1. Which of the following is a functional cause of mitral regurgitation?

A. Mitral valve endocarditis

B. Dilated cardiomyopathy

C. Mitral valve prolapse

D. Rheumatic mitral valve disease
 

The etiologies of MR are diverse since the MV apparatus is complex. MR can occur when the MV apparatus is itself diseased (organic MR) or in the absence of any abnormality of the MV apparatus (functional MR). The causes of functional and organic MR are listed in the table below.

Organic MR

Functional MR

Myxomatous changes (MVP)
Rheumatic heart disease (RHD)
Endocarditis
Collagen vascular disease
Papillary muscle dysfunction
Mitral annular calcification (MAC)
Spontaneous chordal rupture
Trauma

Ischemic cardiomyopathy
Dilated cardiomyopathy
Hypertrophic cardiomyopathy
Left atrial dilation

 

 

 

Functional MR occurs when the LA or LV dilates causing the MV annulus to also dilate thus preventing the MV leaflets from properly coapting. There are many causes of LA or LV dilation and the treatment of this type of MR is directed at the primary cause. For example, if a patient develops systolic heart failure with a dilated LV resulting in MR, treatment would be directed at reversal of the heart failure.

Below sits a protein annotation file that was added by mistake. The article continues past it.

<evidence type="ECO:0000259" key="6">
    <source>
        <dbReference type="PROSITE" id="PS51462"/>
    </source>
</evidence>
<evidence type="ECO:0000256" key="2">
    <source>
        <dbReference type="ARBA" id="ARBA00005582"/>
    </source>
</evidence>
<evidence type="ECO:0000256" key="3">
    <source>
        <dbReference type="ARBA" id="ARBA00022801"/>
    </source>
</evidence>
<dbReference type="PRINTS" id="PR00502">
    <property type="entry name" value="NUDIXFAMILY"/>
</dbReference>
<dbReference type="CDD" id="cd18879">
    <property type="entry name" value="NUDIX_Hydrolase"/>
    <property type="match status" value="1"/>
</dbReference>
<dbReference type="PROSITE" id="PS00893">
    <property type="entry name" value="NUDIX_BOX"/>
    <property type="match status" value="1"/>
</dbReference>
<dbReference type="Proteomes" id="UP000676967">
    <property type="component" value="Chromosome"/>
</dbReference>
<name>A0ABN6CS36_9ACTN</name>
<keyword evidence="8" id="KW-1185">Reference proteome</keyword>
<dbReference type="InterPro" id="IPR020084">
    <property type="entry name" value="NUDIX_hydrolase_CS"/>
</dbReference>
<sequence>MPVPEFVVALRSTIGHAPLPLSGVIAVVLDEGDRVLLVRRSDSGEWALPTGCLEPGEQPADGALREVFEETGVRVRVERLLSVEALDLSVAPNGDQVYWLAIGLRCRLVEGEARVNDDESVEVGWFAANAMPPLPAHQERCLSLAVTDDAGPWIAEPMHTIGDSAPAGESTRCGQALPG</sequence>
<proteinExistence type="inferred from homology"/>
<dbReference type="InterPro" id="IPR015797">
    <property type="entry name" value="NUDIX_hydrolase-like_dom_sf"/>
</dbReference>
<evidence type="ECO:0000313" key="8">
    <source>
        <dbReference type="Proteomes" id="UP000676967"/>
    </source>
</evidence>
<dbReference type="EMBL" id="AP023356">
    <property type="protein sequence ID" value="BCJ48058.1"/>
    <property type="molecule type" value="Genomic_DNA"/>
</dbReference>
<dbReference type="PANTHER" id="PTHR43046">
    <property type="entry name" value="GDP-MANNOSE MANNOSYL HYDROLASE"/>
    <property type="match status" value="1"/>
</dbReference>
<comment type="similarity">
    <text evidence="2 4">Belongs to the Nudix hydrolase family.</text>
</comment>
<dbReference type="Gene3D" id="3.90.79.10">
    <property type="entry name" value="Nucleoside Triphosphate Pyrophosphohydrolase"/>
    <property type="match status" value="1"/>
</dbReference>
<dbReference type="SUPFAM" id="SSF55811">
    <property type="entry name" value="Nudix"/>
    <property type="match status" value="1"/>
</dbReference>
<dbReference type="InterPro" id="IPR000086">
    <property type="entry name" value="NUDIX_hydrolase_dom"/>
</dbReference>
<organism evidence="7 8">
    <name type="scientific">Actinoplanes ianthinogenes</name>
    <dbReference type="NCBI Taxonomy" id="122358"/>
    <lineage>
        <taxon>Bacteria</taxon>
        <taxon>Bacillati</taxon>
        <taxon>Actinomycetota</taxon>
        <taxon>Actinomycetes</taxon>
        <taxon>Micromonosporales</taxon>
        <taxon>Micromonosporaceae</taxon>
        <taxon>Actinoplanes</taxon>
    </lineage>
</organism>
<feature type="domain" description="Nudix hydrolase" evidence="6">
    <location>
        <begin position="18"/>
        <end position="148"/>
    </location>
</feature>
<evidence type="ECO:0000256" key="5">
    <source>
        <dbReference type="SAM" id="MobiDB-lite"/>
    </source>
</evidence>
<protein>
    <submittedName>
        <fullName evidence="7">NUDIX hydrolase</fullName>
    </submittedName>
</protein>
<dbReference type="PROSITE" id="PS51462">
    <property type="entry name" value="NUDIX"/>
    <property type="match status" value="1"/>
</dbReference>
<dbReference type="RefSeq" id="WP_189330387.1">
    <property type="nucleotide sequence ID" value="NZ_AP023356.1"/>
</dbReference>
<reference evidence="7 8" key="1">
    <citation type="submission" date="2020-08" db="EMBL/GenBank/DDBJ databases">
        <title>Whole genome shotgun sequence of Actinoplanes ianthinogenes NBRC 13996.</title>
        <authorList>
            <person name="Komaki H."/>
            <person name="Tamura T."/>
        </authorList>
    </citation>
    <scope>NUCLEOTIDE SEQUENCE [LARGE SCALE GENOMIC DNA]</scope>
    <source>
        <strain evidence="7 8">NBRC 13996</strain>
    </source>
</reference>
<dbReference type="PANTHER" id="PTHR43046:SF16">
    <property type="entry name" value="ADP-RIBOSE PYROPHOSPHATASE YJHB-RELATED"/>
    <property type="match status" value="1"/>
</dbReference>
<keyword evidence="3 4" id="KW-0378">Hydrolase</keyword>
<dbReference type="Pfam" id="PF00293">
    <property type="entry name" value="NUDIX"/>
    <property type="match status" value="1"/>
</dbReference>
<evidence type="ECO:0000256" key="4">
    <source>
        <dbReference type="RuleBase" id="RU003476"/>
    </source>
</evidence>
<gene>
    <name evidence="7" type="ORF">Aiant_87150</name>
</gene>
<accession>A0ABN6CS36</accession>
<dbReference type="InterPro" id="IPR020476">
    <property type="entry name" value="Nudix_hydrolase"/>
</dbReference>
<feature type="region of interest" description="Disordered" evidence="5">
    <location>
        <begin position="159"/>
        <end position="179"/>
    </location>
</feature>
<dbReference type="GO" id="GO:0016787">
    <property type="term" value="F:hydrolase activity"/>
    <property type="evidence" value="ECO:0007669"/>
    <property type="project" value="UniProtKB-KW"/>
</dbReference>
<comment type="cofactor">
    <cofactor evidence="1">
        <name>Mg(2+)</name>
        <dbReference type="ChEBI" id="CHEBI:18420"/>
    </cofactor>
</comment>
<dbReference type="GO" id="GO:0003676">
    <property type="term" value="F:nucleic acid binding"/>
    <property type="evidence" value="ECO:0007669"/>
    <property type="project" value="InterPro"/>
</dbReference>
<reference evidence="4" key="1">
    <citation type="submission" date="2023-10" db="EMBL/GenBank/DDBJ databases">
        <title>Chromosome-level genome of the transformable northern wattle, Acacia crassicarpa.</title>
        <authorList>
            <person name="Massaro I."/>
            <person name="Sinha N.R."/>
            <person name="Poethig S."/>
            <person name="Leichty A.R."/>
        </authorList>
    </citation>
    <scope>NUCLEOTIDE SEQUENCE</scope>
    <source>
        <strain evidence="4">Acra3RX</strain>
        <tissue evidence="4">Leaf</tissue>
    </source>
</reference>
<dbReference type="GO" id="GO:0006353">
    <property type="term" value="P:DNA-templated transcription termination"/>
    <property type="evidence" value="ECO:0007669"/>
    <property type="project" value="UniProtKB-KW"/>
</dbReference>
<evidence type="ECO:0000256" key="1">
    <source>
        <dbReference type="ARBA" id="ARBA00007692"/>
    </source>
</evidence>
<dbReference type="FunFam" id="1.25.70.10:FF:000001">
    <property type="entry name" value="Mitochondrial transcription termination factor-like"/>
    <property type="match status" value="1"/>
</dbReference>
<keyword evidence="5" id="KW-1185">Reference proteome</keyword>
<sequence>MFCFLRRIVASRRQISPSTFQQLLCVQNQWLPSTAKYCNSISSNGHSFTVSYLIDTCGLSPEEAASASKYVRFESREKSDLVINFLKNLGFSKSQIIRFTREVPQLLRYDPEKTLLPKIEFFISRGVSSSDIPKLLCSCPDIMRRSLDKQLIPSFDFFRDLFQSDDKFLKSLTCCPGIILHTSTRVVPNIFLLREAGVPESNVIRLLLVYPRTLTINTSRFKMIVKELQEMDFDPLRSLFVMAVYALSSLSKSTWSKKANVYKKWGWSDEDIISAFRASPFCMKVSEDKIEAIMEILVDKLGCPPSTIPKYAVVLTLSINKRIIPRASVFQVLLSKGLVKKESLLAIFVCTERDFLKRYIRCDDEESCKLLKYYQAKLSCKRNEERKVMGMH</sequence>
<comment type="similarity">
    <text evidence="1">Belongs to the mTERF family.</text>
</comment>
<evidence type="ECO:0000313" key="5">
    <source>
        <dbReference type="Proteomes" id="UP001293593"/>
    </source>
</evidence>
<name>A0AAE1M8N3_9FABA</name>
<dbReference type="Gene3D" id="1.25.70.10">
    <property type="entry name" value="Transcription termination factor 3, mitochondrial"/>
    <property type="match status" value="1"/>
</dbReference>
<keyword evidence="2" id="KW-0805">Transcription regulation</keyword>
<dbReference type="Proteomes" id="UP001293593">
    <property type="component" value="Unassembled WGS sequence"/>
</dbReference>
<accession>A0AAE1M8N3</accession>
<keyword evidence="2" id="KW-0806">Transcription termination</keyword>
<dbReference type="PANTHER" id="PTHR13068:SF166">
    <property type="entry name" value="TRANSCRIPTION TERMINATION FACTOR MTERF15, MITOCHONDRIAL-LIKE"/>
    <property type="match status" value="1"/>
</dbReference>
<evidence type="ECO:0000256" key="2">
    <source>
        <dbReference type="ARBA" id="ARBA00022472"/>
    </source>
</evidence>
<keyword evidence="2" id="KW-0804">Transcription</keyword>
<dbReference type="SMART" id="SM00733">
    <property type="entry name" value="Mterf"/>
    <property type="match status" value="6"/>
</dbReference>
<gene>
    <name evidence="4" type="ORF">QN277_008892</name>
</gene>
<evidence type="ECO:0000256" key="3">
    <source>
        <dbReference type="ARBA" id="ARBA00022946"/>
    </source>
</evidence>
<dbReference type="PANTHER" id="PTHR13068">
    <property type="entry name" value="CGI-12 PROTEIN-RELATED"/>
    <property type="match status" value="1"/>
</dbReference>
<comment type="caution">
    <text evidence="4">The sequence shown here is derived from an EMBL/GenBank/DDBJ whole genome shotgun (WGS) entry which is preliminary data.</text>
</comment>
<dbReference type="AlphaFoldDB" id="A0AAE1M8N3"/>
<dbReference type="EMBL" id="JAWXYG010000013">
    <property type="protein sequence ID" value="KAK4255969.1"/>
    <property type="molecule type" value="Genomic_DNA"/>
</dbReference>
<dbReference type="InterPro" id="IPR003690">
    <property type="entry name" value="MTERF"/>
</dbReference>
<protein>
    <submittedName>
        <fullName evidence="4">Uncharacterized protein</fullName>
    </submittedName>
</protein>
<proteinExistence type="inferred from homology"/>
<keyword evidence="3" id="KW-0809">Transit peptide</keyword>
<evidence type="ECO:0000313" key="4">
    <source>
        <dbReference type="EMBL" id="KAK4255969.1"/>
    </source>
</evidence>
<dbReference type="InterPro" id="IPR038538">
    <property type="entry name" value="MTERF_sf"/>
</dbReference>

Organic MR results from actual disease of the MV apparatus. The MV leaflets, annulus, papillary muscles and chordae tendinae must interact properly for the MV to function properly. Thus, disruption of any of these structures can result in organic MR.
The most common cause of chronic MR in the United States is due to the myxomatous changes seen in mitral valve prolapse (MVP). In this condition, the middle layer of the valve leaflets become thickened frequently causing leaflet redundancy making it difficult for them to coapt properly. The chordae tendinae may also be affected disrupting support of the MV apparatus.